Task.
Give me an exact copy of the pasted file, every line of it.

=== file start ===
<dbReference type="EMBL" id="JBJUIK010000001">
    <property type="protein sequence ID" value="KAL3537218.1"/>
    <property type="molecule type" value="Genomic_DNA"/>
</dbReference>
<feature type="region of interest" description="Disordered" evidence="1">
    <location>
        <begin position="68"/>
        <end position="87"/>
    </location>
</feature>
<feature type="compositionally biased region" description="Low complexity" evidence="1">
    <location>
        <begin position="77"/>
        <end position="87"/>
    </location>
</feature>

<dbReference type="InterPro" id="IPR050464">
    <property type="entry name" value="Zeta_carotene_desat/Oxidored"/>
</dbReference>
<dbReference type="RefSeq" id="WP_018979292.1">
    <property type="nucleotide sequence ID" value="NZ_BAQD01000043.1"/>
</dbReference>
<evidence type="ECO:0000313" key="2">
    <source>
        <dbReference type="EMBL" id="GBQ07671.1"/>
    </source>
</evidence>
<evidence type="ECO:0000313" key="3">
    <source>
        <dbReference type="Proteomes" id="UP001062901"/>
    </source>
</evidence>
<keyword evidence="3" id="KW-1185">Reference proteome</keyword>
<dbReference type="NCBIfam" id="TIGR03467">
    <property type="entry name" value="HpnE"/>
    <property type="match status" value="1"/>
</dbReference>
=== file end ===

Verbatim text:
<dbReference type="EMBL" id="JBJUIK010000001">
    <property type="protein sequence ID" value="KAL3537218.1"/>
    <property type="molecule type" value="Genomic_DNA"/>
</dbReference>
<feature type="region of interest" description="Disordered" evidence="1">
    <location>
        <begin position="68"/>
        <end position="87"/>
    </location>
</feature>
<feature type="compositionally biased region" description="Low complexity" evidence="1">
    <location>
        <begin position="77"/>
        <end position="87"/>
    </location>
</feature>

<dbReference type="InterPro" id="IPR050464">
    <property type="entry name" value="Zeta_carotene_desat/Oxidored"/>
</dbReference>
<dbReference type="RefSeq" id="WP_018979292.1">
    <property type="nucleotide sequence ID" value="NZ_BAQD01000043.1"/>
</dbReference>
<evidence type="ECO:0000313" key="2">
    <source>
        <dbReference type="EMBL" id="GBQ07671.1"/>
    </source>
</evidence>
<evidence type="ECO:0000313" key="3">
    <source>
        <dbReference type="Proteomes" id="UP001062901"/>
    </source>
</evidence>
<keyword evidence="3" id="KW-1185">Reference proteome</keyword>
<dbReference type="NCBIfam" id="TIGR03467">
    <property type="entry name" value="HpnE"/>
    <property type="match status" value="1"/>
</dbReference>